Four men accused of money laundering more than $6 million worth of gold were acquitted by a Grand Court jury on Friday.
The jury returned unanimous not guilty verdicts for Daniel Alberto Aguilar Ferriozi, Antonio Di Ventura Herrera, Juan Carlos Gonzales Infante and Kody Zander.
The men were arrested after Cayman’s Customs and Border Control flagged what they deemed to be suspicious activity during two trips to Cayman. The men faced two counts of money laundering, and one count of concealing criminal property.
The first charge of money laundering alleged that between 27 May and 31 May 2019, the defendants played varying roles in laundering 140 pieces of gold in various shapes and sizes. The gold had a combined weight of 240 pounds and was worth approximately $4 million. The second charge claimed that the men laundered $2.4 million worth of gold into Cayman.
The prosecution itself acknowledged the case was based on “circumstantial evidence”.
Lead prosecutor James Hines, QC, told the jury that prosecutors could not prove where the gold came from, but that was “dirty”.
“This gold was derived directly or indirectly from crime,” said Hines. “The gold itself might be criminal property, in that it might have been stolen, or gained from an illegal mine, or it might be payment for a crime.”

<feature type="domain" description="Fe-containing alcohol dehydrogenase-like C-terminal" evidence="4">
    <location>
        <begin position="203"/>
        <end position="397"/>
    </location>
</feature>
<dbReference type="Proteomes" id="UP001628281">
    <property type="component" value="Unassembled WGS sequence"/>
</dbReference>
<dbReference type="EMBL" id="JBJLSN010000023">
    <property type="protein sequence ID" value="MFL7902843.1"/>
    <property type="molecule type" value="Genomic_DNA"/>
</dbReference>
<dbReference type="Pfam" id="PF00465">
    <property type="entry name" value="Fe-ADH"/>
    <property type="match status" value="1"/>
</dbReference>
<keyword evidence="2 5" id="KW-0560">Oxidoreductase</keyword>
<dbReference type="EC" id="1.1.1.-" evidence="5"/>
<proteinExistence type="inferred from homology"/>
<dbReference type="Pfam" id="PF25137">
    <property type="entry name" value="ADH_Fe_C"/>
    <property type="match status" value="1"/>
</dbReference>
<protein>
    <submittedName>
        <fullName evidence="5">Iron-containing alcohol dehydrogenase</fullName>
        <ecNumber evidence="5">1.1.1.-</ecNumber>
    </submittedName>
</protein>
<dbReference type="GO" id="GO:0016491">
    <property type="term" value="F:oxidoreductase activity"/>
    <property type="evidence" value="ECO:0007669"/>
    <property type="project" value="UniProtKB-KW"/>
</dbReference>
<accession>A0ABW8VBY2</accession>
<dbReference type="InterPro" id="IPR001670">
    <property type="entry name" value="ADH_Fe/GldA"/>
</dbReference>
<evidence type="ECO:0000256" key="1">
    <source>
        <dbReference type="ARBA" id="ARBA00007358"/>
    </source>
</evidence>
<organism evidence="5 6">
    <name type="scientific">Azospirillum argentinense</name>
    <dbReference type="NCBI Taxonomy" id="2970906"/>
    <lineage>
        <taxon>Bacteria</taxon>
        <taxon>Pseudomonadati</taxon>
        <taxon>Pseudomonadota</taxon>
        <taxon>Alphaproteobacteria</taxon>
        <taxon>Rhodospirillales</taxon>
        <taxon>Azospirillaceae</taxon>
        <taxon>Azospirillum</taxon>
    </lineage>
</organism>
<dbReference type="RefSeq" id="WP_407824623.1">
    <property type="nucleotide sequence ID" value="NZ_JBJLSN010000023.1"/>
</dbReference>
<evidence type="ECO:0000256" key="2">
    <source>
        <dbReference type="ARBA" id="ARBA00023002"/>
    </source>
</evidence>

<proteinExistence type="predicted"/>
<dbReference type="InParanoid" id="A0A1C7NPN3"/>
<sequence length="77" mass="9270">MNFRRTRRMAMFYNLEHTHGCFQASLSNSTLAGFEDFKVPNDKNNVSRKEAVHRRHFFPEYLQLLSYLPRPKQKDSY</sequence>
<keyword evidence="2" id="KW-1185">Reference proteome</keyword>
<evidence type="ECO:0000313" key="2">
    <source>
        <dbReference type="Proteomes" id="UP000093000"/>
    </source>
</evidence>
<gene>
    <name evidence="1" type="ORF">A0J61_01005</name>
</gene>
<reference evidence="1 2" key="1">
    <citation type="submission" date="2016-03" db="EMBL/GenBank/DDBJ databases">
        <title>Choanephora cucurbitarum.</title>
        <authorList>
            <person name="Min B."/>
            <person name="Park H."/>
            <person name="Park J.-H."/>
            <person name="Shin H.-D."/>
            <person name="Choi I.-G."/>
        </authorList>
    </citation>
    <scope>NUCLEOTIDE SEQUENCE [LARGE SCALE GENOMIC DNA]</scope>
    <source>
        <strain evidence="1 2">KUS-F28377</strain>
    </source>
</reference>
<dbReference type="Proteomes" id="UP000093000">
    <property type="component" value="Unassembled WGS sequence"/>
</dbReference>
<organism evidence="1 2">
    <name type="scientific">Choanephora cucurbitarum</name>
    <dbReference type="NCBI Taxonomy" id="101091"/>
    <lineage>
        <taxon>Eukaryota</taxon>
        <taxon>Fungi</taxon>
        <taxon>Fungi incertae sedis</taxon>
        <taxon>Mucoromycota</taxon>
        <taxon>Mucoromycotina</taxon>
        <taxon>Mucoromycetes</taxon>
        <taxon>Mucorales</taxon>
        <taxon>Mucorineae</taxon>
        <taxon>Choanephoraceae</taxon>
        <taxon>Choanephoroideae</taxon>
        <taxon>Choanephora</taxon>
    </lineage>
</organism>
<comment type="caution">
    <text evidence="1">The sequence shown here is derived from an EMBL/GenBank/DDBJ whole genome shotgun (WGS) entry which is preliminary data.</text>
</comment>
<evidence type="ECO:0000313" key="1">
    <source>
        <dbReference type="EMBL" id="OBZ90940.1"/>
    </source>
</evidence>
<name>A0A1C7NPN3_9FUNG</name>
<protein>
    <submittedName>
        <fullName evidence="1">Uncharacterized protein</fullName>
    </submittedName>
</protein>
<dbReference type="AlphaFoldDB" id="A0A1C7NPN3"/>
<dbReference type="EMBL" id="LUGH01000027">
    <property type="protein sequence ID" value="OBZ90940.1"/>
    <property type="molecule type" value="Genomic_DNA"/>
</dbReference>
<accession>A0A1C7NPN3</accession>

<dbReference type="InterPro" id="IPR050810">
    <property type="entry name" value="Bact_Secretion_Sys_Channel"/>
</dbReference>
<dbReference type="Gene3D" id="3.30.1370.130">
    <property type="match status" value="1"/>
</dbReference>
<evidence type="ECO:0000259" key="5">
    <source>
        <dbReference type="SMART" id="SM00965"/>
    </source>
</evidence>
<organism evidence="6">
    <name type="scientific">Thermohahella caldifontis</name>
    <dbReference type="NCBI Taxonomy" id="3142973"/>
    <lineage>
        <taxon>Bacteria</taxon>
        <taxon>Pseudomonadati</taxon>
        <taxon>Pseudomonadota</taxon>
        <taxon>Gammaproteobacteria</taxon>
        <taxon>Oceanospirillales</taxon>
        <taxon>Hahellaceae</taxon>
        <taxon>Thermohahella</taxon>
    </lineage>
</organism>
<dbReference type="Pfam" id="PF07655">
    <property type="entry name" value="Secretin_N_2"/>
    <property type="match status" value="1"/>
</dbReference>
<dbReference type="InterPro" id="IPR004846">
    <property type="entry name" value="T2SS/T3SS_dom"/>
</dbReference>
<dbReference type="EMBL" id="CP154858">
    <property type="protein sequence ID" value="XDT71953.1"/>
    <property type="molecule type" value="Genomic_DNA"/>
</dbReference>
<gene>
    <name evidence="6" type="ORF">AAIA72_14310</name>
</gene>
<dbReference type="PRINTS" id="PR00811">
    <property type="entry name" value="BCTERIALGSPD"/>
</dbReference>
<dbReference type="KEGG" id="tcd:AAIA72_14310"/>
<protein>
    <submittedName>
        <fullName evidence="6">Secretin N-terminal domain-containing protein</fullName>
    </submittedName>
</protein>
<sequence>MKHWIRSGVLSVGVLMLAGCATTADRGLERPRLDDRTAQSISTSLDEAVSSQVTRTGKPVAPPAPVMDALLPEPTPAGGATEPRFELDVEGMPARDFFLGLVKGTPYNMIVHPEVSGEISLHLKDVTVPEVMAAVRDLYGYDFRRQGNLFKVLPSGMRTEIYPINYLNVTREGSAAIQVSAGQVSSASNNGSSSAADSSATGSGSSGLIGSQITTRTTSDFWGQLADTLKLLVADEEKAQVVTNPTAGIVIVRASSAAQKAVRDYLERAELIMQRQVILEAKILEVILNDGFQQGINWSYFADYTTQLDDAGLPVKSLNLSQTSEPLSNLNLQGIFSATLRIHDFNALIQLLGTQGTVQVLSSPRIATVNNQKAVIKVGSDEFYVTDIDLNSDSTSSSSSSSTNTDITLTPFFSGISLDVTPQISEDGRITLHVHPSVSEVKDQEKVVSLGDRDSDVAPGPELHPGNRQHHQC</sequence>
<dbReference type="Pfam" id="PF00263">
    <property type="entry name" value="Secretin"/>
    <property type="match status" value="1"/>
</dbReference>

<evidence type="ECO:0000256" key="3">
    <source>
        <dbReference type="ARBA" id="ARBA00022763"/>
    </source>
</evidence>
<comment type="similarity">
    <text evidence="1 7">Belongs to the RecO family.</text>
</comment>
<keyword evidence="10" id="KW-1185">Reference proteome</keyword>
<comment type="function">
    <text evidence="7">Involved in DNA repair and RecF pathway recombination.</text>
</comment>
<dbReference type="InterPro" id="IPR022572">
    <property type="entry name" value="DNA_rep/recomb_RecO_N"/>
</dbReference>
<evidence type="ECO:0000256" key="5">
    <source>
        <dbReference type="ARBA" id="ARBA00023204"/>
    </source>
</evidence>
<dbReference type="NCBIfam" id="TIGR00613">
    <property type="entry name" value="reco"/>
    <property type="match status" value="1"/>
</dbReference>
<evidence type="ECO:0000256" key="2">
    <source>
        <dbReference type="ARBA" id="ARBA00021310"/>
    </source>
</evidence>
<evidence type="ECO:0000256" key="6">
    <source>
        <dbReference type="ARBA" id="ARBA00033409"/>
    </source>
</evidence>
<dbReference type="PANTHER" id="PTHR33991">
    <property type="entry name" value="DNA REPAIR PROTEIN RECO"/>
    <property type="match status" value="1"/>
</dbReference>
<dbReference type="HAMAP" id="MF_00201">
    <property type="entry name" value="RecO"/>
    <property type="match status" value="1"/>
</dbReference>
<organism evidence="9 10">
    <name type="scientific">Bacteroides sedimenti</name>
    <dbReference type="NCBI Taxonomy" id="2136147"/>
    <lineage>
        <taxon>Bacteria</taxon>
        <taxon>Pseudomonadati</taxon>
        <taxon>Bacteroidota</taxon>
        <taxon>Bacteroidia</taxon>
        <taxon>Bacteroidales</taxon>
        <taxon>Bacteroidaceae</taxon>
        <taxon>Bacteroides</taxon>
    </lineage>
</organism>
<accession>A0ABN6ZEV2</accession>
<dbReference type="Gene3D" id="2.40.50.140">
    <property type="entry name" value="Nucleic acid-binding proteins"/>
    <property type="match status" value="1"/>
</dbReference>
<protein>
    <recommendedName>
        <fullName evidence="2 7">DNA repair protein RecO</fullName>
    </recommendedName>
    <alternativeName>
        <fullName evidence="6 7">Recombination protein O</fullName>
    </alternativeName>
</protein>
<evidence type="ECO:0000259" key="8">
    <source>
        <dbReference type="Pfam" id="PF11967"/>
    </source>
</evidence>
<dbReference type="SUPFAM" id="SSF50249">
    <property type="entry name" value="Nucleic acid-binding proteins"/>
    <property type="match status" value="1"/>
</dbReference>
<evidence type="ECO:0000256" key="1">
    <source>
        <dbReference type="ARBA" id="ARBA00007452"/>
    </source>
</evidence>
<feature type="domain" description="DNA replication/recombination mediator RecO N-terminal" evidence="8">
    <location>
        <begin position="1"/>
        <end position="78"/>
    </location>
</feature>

The defendants denied the charges. Aguilar Ferriozi claimed that he was transporting the gold and that money for the gold originated from business ventures in his home country of Venezuela. Ventura Herrera said that while he knew about the gold, his knowledge was very limited, and he had hitched a ride on the private jet to visit his girlfriend who lived in Miami.
Gonzales Infante, the pilot of the plane, denied any knowledge of the gold and said he was simply contracted to fly the aircraft.
Caymanian Kody Zander said he understood the gold to be from a credible source, and that all the requisite paperwork was filled out. Zander said he served as a facilitator between Aguilar Ferrriozi and foreign buyers. At the start of the trial, five men were listed on the indictment. By the end of the prosecution’s submissions, Pedro Jose Benavidez Natera’s attorney successfully made a no-case-to-answer submission, and his name was removed from the indictment.
The trial, which spanned nearly three months, was plagued with delays. The initial start date was set for 25 Nov. 2019, but legal arguments surrounding what could and could not be admitted as evidence delayed the proceedings. Eventually, the trial was moved to 2 Dec., but hours before it started, the first set of jurors had to be discharged after the numbers were reduced to 11 members. The nature of the charges was so serious that the case required a jury of no fewer than 12 for it to proceed.
On Thursday morning, while Justice Cheryll Richards approached the end of her summing up, one of the jurors presented a sick note requiring that they be removed, which almost derailed the trial. In the end, the jury was allowed to deliberate. After three and half hours of deliberation, which took place over two days, they returned unanimous not guilty verdicts against all the defendants on all the charges.